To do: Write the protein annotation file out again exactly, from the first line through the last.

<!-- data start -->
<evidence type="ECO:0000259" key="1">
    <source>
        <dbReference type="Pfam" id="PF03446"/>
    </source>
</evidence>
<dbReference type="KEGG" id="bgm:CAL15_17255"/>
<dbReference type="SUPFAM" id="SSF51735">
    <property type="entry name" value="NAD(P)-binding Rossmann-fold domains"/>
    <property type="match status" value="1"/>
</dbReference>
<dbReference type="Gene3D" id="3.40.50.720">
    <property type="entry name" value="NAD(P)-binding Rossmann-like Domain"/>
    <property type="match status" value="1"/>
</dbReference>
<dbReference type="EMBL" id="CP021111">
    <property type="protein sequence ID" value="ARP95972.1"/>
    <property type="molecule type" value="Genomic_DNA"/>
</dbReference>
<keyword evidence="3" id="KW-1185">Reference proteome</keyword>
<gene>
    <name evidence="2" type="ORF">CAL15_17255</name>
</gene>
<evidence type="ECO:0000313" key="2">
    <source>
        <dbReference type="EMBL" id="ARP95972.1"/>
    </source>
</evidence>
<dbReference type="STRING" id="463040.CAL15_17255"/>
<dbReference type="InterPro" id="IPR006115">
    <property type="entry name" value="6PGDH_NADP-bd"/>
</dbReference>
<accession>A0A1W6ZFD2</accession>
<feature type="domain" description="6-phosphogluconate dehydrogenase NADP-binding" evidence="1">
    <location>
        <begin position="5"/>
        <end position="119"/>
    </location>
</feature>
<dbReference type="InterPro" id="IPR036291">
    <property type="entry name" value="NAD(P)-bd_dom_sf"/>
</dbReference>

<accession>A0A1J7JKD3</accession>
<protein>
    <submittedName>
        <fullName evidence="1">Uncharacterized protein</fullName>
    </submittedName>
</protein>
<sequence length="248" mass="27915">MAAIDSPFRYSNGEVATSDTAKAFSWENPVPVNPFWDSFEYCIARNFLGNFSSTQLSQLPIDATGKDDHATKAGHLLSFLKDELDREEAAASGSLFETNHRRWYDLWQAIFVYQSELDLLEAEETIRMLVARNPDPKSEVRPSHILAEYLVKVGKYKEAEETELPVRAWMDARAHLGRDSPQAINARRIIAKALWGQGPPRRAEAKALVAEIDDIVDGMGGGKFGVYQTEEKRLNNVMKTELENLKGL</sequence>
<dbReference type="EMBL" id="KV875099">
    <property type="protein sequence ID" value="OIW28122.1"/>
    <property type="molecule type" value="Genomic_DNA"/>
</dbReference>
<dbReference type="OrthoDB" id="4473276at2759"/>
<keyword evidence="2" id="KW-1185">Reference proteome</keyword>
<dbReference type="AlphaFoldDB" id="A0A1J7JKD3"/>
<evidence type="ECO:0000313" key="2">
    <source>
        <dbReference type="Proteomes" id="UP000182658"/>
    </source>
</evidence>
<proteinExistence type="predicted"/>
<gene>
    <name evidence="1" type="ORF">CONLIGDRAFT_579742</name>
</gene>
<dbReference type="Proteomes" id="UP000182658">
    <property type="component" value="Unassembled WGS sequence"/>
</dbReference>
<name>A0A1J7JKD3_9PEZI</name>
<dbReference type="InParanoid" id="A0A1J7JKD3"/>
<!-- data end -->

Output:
<evidence type="ECO:0000259" key="1">
    <source>
        <dbReference type="Pfam" id="PF03446"/>
    </source>
</evidence>
<dbReference type="KEGG" id="bgm:CAL15_17255"/>
<dbReference type="SUPFAM" id="SSF51735">
    <property type="entry name" value="NAD(P)-binding Rossmann-fold domains"/>
    <property type="match status" value="1"/>
</dbReference>
<dbReference type="Gene3D" id="3.40.50.720">
    <property type="entry name" value="NAD(P)-binding Rossmann-like Domain"/>
    <property type="match status" value="1"/>
</dbReference>
<dbReference type="EMBL" id="CP021111">
    <property type="protein sequence ID" value="ARP95972.1"/>
    <property type="molecule type" value="Genomic_DNA"/>
</dbReference>
<keyword evidence="3" id="KW-1185">Reference proteome</keyword>
<gene>
    <name evidence="2" type="ORF">CAL15_17255</name>
</gene>
<evidence type="ECO:0000313" key="2">
    <source>
        <dbReference type="EMBL" id="ARP95972.1"/>
    </source>
</evidence>
<dbReference type="STRING" id="463040.CAL15_17255"/>
<dbReference type="InterPro" id="IPR006115">
    <property type="entry name" value="6PGDH_NADP-bd"/>
</dbReference>
<accession>A0A1W6ZFD2</accession>
<feature type="domain" description="6-phosphogluconate dehydrogenase NADP-binding" evidence="1">
    <location>
        <begin position="5"/>
        <end position="119"/>
    </location>
</feature>
<dbReference type="InterPro" id="IPR036291">
    <property type="entry name" value="NAD(P)-bd_dom_sf"/>
</dbReference>

<accession>A0A1J7JKD3</accession>
<protein>
    <submittedName>
        <fullName evidence="1">Uncharacterized protein</fullName>
    </submittedName>
</protein>
<sequence length="248" mass="27915">MAAIDSPFRYSNGEVATSDTAKAFSWENPVPVNPFWDSFEYCIARNFLGNFSSTQLSQLPIDATGKDDHATKAGHLLSFLKDELDREEAAASGSLFETNHRRWYDLWQAIFVYQSELDLLEAEETIRMLVARNPDPKSEVRPSHILAEYLVKVGKYKEAEETELPVRAWMDARAHLGRDSPQAINARRIIAKALWGQGPPRRAEAKALVAEIDDIVDGMGGGKFGVYQTEEKRLNNVMKTELENLKGL</sequence>
<dbReference type="EMBL" id="KV875099">
    <property type="protein sequence ID" value="OIW28122.1"/>
    <property type="molecule type" value="Genomic_DNA"/>
</dbReference>
<dbReference type="OrthoDB" id="4473276at2759"/>
<keyword evidence="2" id="KW-1185">Reference proteome</keyword>
<dbReference type="AlphaFoldDB" id="A0A1J7JKD3"/>
<evidence type="ECO:0000313" key="2">
    <source>
        <dbReference type="Proteomes" id="UP000182658"/>
    </source>
</evidence>
<proteinExistence type="predicted"/>
<gene>
    <name evidence="1" type="ORF">CONLIGDRAFT_579742</name>
</gene>
<dbReference type="Proteomes" id="UP000182658">
    <property type="component" value="Unassembled WGS sequence"/>
</dbReference>
<name>A0A1J7JKD3_9PEZI</name>
<dbReference type="InParanoid" id="A0A1J7JKD3"/>